A sitcom made by Thames Television broadcast by the ITV networks in the mid-Seventies. Love Thy Neighbour is frequently dragged out of the archives to show how bad television was in the old days (although ironically, no TV producer would have dreamt of making something as cheap and nasty as a compilation of 'bad TV moments' back in the '70s). The premise of the show is this : a racist white man (Jack Smethurst) learns that his new neighbours are a black West Indian couple (Rudolph Walker, Nina Baden-Stemper). Hijinks Ensue.

Whenever the show is mentioned today, it's always as "nasty, xenophobic filth". Without wishing to defend the program (which was, when it comes down to it, a Bad Thing), these criticisms are not wholly justified. At the time the show was made, race relations in Britain were much more frayed than today. The show's writers had no doubt been influenced by the success of Alf Garnett in Till Death Us Do Part, and attempted a similar kind of satire, except due to being considerably less talented, their resulting programme was much more heavy handed and aimed at a broader (read stupider) audience.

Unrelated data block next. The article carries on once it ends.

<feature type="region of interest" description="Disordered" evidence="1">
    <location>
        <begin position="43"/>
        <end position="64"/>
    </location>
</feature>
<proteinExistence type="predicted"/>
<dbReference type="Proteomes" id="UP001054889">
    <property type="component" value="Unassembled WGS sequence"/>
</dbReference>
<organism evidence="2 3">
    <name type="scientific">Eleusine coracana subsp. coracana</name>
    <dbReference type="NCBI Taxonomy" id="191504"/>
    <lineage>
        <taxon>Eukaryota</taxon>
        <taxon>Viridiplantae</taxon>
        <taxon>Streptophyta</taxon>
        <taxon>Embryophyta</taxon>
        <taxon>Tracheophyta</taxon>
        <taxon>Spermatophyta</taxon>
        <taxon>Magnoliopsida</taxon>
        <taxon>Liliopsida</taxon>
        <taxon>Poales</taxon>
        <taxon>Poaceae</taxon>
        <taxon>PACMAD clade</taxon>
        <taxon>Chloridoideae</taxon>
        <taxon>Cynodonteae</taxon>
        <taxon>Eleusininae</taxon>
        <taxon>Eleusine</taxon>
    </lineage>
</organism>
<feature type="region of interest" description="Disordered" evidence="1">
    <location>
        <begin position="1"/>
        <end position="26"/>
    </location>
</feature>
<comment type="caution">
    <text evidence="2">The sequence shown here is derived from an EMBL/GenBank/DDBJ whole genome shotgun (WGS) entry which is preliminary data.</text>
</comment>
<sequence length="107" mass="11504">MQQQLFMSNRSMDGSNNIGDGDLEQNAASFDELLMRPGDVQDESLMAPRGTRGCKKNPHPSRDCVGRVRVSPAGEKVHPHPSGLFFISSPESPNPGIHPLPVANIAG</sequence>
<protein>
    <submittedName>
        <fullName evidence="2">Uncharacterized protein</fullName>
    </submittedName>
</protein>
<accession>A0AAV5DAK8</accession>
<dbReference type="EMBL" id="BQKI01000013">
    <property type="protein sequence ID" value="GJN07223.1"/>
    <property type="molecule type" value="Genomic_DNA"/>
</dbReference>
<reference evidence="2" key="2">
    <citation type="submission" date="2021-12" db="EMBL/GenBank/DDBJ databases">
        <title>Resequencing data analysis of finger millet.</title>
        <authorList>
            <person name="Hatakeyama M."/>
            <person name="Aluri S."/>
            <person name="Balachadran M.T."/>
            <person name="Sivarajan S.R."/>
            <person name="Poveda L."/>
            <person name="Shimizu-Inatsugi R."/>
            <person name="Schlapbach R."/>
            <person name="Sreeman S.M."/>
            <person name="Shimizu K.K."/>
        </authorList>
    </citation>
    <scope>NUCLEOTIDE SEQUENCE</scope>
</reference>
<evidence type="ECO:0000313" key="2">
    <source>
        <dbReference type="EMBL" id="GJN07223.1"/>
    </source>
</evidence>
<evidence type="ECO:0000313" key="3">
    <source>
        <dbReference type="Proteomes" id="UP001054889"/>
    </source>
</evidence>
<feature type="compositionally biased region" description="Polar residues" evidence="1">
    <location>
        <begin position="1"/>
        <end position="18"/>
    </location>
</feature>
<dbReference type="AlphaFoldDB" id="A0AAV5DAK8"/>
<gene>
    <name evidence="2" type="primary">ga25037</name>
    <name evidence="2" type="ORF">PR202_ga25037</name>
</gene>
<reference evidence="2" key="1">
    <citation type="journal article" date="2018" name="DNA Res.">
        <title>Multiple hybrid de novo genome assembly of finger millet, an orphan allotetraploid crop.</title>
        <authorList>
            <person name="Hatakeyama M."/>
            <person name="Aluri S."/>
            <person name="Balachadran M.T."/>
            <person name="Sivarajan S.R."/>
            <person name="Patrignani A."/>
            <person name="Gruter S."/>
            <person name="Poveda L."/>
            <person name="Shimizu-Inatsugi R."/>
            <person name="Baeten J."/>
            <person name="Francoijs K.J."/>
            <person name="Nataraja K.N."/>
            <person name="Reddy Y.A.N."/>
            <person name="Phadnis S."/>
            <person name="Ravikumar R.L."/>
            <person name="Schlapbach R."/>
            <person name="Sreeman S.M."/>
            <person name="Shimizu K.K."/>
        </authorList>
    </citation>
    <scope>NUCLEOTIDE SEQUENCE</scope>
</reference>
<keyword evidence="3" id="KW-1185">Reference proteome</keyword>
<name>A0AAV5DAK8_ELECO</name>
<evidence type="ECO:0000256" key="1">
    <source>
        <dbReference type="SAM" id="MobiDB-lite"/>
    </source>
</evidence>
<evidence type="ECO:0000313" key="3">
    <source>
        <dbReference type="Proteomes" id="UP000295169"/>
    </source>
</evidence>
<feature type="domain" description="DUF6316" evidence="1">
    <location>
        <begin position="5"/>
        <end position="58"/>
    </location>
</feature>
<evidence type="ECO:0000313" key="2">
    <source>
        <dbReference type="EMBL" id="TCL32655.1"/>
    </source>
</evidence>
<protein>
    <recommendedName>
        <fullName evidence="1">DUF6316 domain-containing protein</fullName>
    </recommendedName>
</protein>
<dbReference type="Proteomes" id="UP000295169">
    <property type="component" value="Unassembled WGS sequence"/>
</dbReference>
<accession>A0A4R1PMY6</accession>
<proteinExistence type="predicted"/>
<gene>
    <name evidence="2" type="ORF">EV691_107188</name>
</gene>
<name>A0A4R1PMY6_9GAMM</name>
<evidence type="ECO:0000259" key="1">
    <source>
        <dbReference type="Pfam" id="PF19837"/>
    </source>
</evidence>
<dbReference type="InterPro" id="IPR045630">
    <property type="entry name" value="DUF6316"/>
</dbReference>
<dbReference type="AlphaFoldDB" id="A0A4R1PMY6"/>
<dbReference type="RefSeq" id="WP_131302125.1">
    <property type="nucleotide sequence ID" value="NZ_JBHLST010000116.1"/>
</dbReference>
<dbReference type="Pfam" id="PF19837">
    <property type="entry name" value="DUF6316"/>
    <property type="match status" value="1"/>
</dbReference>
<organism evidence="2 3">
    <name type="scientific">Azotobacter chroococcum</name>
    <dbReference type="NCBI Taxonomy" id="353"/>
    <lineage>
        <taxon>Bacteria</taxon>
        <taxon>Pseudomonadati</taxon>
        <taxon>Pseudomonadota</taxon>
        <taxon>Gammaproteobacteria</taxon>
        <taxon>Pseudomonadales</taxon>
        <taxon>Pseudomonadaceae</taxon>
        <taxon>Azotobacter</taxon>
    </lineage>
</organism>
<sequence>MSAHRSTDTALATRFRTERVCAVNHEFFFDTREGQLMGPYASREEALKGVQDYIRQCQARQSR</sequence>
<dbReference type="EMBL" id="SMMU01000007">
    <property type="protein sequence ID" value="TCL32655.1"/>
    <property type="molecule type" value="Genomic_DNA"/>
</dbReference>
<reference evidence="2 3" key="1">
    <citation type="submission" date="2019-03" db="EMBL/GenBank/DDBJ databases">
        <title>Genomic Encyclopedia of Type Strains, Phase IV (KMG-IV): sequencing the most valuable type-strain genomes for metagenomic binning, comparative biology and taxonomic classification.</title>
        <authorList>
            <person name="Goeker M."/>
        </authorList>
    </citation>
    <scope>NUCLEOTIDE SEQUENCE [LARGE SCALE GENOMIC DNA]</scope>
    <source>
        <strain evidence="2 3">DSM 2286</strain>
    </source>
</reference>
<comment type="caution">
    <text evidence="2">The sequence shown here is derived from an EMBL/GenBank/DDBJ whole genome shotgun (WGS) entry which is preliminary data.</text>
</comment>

It's not something I'd want to see on television now, but to pick holes in its anachronistic (and worryingly popular - the show ran for seven series) world view is missing the point. It is possible to make jokes about race (not the same as racist jokes), in fact many performers have made a living out of this. (As a vitriolic aside : Meera Syal would be more credible telling people what they can and can't make jokes about if she'd ever written anything remotely amusing in her life.)

Trivia fact : One of the producers and directors of the show was none other than 15 to 1's William G. Stewart.